Border row applications of recommended insecticides have, in some cases, slowed the movement of the kudzu bugs into the center of fields. However, re-application of insecticides may be needed if applied before or during kudzu bug migration into soybean fields. Kudzu bugs continued to migrate into soybean fields at Prattville, AL through the third week of July in 2013. Make sure insecticide applications thoroughly penetrate the canopy as these insects feed on the stems and petioles of the plant.

Are adults or nymphs more susceptible to chemical treatment? Both adults and nymphs are susceptible to insecticides.

Will one application of an effective insecticide provide season long control when applied at least one month after soybeans emerge? No, these insects will migrate into soybean fields from other feeding sites, and their migration to fields may last as long as two-to-three months. You should only apply an insecticide in response to a kudzu bug infestation when the pest density reaches the economic threshold. When treating multiple times make sure to change the insecticide and the active ingredient to prevent insecticide resistance.

When do populations peak in soybean fields? Adult and nymphal peaks are usually seen in September (corresponding to ~R5), while eggs tend to peak in August (~R2).

Tags: , , , , , ,


Leave a Reply

Name and Email Address are required fields. Your email will not be published or shared with third parties.

Sunbelt Ag News

    Crop Tech: Orange Corn; BT-Soybeans; Frozen Oats – DTN10-31

    Production Costs Slow to Realign with Markets – DTN10-31

    Crop Insurance: 3rd Option for Crop Payment Yield Update10-31

    DTN Cotton Close: Mixed After Late Rally10-31

    Mississippi Wildlife: Responsible Hunting Maintains Future Populations10-31

    DTN Grain Close: Soybean Complex Ends Week Higher10-31

    Mississippi Pecans: Off Year May Impact Holiday Volume10-31

    USDA: Peanut Price Highlights10-31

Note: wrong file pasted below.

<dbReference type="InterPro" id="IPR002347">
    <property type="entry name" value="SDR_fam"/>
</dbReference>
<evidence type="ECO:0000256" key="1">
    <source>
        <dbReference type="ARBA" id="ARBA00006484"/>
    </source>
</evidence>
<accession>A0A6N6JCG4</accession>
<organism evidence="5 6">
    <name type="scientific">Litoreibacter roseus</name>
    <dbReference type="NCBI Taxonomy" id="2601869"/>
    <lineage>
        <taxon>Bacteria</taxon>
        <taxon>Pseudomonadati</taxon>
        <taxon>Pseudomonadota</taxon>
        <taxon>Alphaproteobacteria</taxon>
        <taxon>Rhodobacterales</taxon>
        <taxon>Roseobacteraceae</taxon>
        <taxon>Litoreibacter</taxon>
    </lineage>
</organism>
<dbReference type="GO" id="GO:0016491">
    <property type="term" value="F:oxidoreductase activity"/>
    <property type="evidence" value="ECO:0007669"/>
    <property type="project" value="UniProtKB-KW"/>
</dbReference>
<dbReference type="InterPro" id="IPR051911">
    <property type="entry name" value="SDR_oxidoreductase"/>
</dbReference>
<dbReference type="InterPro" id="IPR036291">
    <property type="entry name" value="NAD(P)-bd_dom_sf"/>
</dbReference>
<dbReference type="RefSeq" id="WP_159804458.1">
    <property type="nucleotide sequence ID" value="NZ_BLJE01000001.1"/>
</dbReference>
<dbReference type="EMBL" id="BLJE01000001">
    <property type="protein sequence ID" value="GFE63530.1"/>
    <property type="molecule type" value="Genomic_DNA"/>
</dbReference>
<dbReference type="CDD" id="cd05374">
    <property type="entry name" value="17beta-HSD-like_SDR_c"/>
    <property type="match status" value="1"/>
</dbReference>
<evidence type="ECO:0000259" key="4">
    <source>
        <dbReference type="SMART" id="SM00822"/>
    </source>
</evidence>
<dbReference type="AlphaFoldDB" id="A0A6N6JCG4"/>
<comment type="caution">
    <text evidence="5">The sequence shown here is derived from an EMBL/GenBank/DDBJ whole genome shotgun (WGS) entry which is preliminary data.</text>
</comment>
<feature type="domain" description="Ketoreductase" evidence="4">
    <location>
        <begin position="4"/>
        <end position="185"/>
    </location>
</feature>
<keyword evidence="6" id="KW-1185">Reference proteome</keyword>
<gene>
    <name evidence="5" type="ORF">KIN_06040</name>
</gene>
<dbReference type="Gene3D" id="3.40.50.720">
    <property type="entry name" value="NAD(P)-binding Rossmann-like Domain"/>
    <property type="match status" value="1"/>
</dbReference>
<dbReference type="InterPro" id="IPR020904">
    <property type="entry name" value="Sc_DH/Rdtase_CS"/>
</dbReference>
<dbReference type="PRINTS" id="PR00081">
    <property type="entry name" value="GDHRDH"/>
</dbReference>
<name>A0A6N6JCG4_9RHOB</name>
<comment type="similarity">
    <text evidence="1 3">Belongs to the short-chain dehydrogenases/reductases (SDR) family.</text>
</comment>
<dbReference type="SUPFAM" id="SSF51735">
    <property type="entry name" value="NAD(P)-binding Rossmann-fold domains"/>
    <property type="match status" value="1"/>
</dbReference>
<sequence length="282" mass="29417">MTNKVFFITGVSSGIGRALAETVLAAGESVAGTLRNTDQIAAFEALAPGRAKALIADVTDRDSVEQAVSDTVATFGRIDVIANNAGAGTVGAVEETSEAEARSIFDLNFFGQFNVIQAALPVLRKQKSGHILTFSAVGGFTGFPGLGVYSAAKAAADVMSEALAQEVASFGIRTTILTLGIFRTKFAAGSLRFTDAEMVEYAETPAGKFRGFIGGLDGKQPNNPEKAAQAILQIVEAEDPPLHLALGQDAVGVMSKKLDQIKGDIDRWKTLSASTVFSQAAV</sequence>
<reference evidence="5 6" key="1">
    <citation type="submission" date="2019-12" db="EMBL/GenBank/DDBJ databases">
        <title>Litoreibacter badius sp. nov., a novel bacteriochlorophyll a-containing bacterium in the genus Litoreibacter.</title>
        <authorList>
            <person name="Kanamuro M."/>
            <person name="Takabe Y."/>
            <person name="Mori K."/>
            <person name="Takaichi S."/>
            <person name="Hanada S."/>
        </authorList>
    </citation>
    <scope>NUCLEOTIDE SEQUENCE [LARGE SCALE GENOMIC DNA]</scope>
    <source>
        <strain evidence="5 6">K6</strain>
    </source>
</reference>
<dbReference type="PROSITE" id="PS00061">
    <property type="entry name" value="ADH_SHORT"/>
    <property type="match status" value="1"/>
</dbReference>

Georgia Pecans: Good Demand, Lighter Crop Expected10-31

    Four States Cattle Conference Set Dec. 10 in Texarkana, Ark.10-31

    DTN Livestock Midday: Live Cattle Contracts Shift Lower10-31

    DTN Grain Midday: Corn, Wheat Trading Lower10-31

    AgFax Wildlife Review: Wild Hogs Could Put Scare in Trick-or-Treaters10-31

    DTN Cotton Open: Futures Dip Near Session Low10-31

    DTN Dried Distillers Grain: No Rally in Prices Expected10-31

    DTN Livestock Open: Cattle Contracts to Begin Firm10-31

    North Carolina: Irrigation Conference Slated Nov. 6 in Raleigh10-31

    DTN Grain Open: Soybeans Start Out Higher10-31

    Keith Good: Turkey Investigates U.S. Cotton Imports, Demand May Suffer10-31

    Grain TV: Markets Hit by Selling Pressure10-30

    DTN Livestock Close: Cattle Complex Enjoys Short-Covering Rally10-30

    Doane Cotton Close: Strong Exports Continue10-30

    ELS Cotton Competitive Payment Rate Is Zero10-30

    AFB Grain-Soybean Close: Strong Exports Unable to Support Prices10-30

    AFB Cotton Close: Futures Retrace Gains10-30

    AFB Rice Close: Futures Turn Strongly Lower10-30

    Biodiesel: 2014 A Tough Year for Producers10-30

    Kansas Officials Point Out Flaws in Clean Water Act – DTN10-30

    Future Farmers Face Major Challenges, Ag Sec Tells FFA – DTN10-30

    U.S. Grain Transportation: Barge Rates Remain Well Above Average10-30

    Mississippi: Fall Tests for Nematodes Help Keep Crops Healthy10-30

    California’s SJV Included in Report on Soil Loss to Salt Damage10-30

    U.S. Energy: Gas Prices Drop to Lowest Since December 201010-30

    Gasoline Prices: Average Drops 6 Cents10-30

    Propane Stocks: Down 1.3M Barrels10-30

    Diesel Prices: Decrease by 2 Cents10-30